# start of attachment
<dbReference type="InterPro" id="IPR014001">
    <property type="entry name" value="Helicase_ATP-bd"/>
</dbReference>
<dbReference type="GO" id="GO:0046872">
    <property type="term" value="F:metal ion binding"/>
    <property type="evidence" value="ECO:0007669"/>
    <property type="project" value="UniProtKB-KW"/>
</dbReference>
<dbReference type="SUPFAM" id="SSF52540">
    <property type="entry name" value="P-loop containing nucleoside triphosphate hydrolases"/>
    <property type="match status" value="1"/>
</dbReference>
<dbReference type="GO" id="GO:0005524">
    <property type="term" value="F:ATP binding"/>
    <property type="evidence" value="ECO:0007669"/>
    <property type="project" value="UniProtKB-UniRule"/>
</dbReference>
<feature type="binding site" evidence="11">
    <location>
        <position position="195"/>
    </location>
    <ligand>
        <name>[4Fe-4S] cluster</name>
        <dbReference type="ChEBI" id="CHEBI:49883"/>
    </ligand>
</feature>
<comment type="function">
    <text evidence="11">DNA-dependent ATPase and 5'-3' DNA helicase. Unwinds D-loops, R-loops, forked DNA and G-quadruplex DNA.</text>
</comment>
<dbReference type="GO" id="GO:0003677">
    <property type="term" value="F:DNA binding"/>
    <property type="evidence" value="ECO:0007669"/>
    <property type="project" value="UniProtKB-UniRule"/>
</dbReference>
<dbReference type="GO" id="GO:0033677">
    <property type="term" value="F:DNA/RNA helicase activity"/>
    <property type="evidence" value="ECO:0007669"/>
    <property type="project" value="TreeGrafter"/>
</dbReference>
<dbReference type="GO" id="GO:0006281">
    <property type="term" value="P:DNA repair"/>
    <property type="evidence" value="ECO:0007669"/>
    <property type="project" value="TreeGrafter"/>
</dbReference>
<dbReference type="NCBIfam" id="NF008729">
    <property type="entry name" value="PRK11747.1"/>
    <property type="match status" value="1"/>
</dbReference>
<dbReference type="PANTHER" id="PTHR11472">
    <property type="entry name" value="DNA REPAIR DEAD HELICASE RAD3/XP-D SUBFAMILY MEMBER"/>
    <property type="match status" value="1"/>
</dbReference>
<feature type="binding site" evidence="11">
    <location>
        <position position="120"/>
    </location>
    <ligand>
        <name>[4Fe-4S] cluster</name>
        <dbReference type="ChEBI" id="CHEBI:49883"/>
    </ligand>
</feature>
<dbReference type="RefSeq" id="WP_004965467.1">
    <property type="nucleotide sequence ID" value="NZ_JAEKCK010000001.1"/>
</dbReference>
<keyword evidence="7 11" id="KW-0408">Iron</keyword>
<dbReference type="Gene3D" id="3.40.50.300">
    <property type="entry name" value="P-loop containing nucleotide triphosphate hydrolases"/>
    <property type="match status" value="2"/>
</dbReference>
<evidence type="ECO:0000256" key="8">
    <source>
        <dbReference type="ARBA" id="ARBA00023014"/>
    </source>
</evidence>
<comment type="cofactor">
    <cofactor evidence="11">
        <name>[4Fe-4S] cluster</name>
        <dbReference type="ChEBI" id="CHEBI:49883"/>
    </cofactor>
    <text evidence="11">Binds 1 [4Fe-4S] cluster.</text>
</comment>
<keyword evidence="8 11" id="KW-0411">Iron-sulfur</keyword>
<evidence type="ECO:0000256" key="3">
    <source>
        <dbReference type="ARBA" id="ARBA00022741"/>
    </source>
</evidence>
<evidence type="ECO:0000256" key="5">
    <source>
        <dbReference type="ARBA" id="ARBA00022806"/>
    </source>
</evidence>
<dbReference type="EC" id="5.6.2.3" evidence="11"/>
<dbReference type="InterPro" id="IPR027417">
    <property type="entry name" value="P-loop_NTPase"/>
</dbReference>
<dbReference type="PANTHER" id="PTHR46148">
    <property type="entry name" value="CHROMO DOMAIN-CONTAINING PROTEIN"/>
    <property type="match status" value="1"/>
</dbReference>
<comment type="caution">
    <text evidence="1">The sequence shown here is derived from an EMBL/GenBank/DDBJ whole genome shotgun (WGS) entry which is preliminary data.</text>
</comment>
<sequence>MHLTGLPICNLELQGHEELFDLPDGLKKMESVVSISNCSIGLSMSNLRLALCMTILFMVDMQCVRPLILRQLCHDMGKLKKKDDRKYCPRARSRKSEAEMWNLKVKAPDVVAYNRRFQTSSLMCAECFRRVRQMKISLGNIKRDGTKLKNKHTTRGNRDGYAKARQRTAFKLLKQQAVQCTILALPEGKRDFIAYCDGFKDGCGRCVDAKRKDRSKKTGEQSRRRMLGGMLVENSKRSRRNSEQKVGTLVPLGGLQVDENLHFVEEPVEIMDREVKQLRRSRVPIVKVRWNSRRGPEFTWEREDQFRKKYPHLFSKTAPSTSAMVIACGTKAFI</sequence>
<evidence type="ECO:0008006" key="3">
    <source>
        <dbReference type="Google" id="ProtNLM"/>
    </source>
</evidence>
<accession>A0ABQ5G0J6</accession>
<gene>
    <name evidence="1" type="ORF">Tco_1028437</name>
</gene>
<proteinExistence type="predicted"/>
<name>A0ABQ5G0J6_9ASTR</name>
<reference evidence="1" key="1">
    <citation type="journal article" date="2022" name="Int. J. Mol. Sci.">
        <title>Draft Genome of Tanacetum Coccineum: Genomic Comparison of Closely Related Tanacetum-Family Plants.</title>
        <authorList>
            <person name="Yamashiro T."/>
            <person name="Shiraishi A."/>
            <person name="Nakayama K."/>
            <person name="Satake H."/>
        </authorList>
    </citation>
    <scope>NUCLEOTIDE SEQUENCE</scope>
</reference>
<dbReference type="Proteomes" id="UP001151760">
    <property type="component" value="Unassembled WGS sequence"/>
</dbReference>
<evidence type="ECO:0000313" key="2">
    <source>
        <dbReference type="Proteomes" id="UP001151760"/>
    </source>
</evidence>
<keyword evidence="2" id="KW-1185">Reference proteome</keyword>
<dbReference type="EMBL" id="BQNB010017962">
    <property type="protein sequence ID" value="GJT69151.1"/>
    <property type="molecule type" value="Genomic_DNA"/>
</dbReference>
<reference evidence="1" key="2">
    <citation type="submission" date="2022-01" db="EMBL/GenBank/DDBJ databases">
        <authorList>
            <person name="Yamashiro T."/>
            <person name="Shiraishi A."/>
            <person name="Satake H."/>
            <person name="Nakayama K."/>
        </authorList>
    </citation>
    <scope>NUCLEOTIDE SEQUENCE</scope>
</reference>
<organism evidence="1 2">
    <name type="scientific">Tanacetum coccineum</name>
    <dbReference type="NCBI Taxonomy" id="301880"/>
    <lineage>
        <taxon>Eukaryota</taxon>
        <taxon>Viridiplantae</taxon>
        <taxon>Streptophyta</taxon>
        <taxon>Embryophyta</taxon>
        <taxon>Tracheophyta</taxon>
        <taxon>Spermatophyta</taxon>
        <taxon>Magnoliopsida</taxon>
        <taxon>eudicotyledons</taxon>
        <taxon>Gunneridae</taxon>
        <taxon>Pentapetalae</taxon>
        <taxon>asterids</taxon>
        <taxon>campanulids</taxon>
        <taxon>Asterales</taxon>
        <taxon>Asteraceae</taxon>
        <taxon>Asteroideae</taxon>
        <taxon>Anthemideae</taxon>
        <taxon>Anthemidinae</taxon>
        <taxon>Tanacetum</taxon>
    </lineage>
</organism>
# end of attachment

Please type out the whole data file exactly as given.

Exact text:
<dbReference type="InterPro" id="IPR014001">
    <property type="entry name" value="Helicase_ATP-bd"/>
</dbReference>
<dbReference type="GO" id="GO:0046872">
    <property type="term" value="F:metal ion binding"/>
    <property type="evidence" value="ECO:0007669"/>
    <property type="project" value="UniProtKB-KW"/>
</dbReference>
<dbReference type="SUPFAM" id="SSF52540">
    <property type="entry name" value="P-loop containing nucleoside triphosphate hydrolases"/>
    <property type="match status" value="1"/>
</dbReference>
<dbReference type="GO" id="GO:0005524">
    <property type="term" value="F:ATP binding"/>
    <property type="evidence" value="ECO:0007669"/>
    <property type="project" value="UniProtKB-UniRule"/>
</dbReference>
<feature type="binding site" evidence="11">
    <location>
        <position position="195"/>
    </location>
    <ligand>
        <name>[4Fe-4S] cluster</name>
        <dbReference type="ChEBI" id="CHEBI:49883"/>
    </ligand>
</feature>
<comment type="function">
    <text evidence="11">DNA-dependent ATPase and 5'-3' DNA helicase. Unwinds D-loops, R-loops, forked DNA and G-quadruplex DNA.</text>
</comment>
<dbReference type="GO" id="GO:0003677">
    <property type="term" value="F:DNA binding"/>
    <property type="evidence" value="ECO:0007669"/>
    <property type="project" value="UniProtKB-UniRule"/>
</dbReference>
<dbReference type="GO" id="GO:0033677">
    <property type="term" value="F:DNA/RNA helicase activity"/>
    <property type="evidence" value="ECO:0007669"/>
    <property type="project" value="TreeGrafter"/>
</dbReference>
<dbReference type="GO" id="GO:0006281">
    <property type="term" value="P:DNA repair"/>
    <property type="evidence" value="ECO:0007669"/>
    <property type="project" value="TreeGrafter"/>
</dbReference>
<dbReference type="NCBIfam" id="NF008729">
    <property type="entry name" value="PRK11747.1"/>
    <property type="match status" value="1"/>
</dbReference>
<dbReference type="PANTHER" id="PTHR11472">
    <property type="entry name" value="DNA REPAIR DEAD HELICASE RAD3/XP-D SUBFAMILY MEMBER"/>
    <property type="match status" value="1"/>
</dbReference>
<feature type="binding site" evidence="11">
    <location>
        <position position="120"/>
    </location>
    <ligand>
        <name>[4Fe-4S] cluster</name>
        <dbReference type="ChEBI" id="CHEBI:49883"/>
    </ligand>
</feature>
<dbReference type="RefSeq" id="WP_004965467.1">
    <property type="nucleotide sequence ID" value="NZ_JAEKCK010000001.1"/>
</dbReference>
<keyword evidence="7 11" id="KW-0408">Iron</keyword>
<dbReference type="Gene3D" id="3.40.50.300">
    <property type="entry name" value="P-loop containing nucleotide triphosphate hydrolases"/>
    <property type="match status" value="2"/>
</dbReference>
<evidence type="ECO:0000256" key="8">
    <source>
        <dbReference type="ARBA" id="ARBA00023014"/>
    </source>
</evidence>
<comment type="cofactor">
    <cofactor evidence="11">
        <name>[4Fe-4S] cluster</name>
        <dbReference type="ChEBI" id="CHEBI:49883"/>
    </cofactor>
    <text evidence="11">Binds 1 [4Fe-4S] cluster.</text>
</comment>
<keyword evidence="8 11" id="KW-0411">Iron-sulfur</keyword>
<evidence type="ECO:0000256" key="3">
    <source>
        <dbReference type="ARBA" id="ARBA00022741"/>
    </source>
</evidence>
<evidence type="ECO:0000256" key="5">
    <source>
        <dbReference type="ARBA" id="ARBA00022806"/>
    </source>
</evidence>
<dbReference type="EC" id="5.6.2.3" evidence="11"/>
<dbReference type="InterPro" id="IPR027417">
    <property type="entry name" value="P-loop_NTPase"/>
</dbReference>
<dbReference type="PANTHER" id="PTHR46148">
    <property type="entry name" value="CHROMO DOMAIN-CONTAINING PROTEIN"/>
    <property type="match status" value="1"/>
</dbReference>
<comment type="caution">
    <text evidence="1">The sequence shown here is derived from an EMBL/GenBank/DDBJ whole genome shotgun (WGS) entry which is preliminary data.</text>
</comment>
<sequence>MHLTGLPICNLELQGHEELFDLPDGLKKMESVVSISNCSIGLSMSNLRLALCMTILFMVDMQCVRPLILRQLCHDMGKLKKKDDRKYCPRARSRKSEAEMWNLKVKAPDVVAYNRRFQTSSLMCAECFRRVRQMKISLGNIKRDGTKLKNKHTTRGNRDGYAKARQRTAFKLLKQQAVQCTILALPEGKRDFIAYCDGFKDGCGRCVDAKRKDRSKKTGEQSRRRMLGGMLVENSKRSRRNSEQKVGTLVPLGGLQVDENLHFVEEPVEIMDREVKQLRRSRVPIVKVRWNSRRGPEFTWEREDQFRKKYPHLFSKTAPSTSAMVIACGTKAFI</sequence>
<evidence type="ECO:0008006" key="3">
    <source>
        <dbReference type="Google" id="ProtNLM"/>
    </source>
</evidence>
<accession>A0ABQ5G0J6</accession>
<gene>
    <name evidence="1" type="ORF">Tco_1028437</name>
</gene>
<proteinExistence type="predicted"/>
<name>A0ABQ5G0J6_9ASTR</name>
<reference evidence="1" key="1">
    <citation type="journal article" date="2022" name="Int. J. Mol. Sci.">
        <title>Draft Genome of Tanacetum Coccineum: Genomic Comparison of Closely Related Tanacetum-Family Plants.</title>
        <authorList>
            <person name="Yamashiro T."/>
            <person name="Shiraishi A."/>
            <person name="Nakayama K."/>
            <person name="Satake H."/>
        </authorList>
    </citation>
    <scope>NUCLEOTIDE SEQUENCE</scope>
</reference>
<dbReference type="Proteomes" id="UP001151760">
    <property type="component" value="Unassembled WGS sequence"/>
</dbReference>
<evidence type="ECO:0000313" key="2">
    <source>
        <dbReference type="Proteomes" id="UP001151760"/>
    </source>
</evidence>
<keyword evidence="2" id="KW-1185">Reference proteome</keyword>
<dbReference type="EMBL" id="BQNB010017962">
    <property type="protein sequence ID" value="GJT69151.1"/>
    <property type="molecule type" value="Genomic_DNA"/>
</dbReference>
<reference evidence="1" key="2">
    <citation type="submission" date="2022-01" db="EMBL/GenBank/DDBJ databases">
        <authorList>
            <person name="Yamashiro T."/>
            <person name="Shiraishi A."/>
            <person name="Satake H."/>
            <person name="Nakayama K."/>
        </authorList>
    </citation>
    <scope>NUCLEOTIDE SEQUENCE</scope>
</reference>
<organism evidence="1 2">
    <name type="scientific">Tanacetum coccineum</name>
    <dbReference type="NCBI Taxonomy" id="301880"/>
    <lineage>
        <taxon>Eukaryota</taxon>
        <taxon>Viridiplantae</taxon>
        <taxon>Streptophyta</taxon>
        <taxon>Embryophyta</taxon>
        <taxon>Tracheophyta</taxon>
        <taxon>Spermatophyta</taxon>
        <taxon>Magnoliopsida</taxon>
        <taxon>eudicotyledons</taxon>
        <taxon>Gunneridae</taxon>
        <taxon>Pentapetalae</taxon>
        <taxon>asterids</taxon>
        <taxon>campanulids</taxon>
        <taxon>Asterales</taxon>
        <taxon>Asteraceae</taxon>
        <taxon>Asteroideae</taxon>
        <taxon>Anthemideae</taxon>
        <taxon>Anthemidinae</taxon>
        <taxon>Tanacetum</taxon>
    </lineage>
</organism>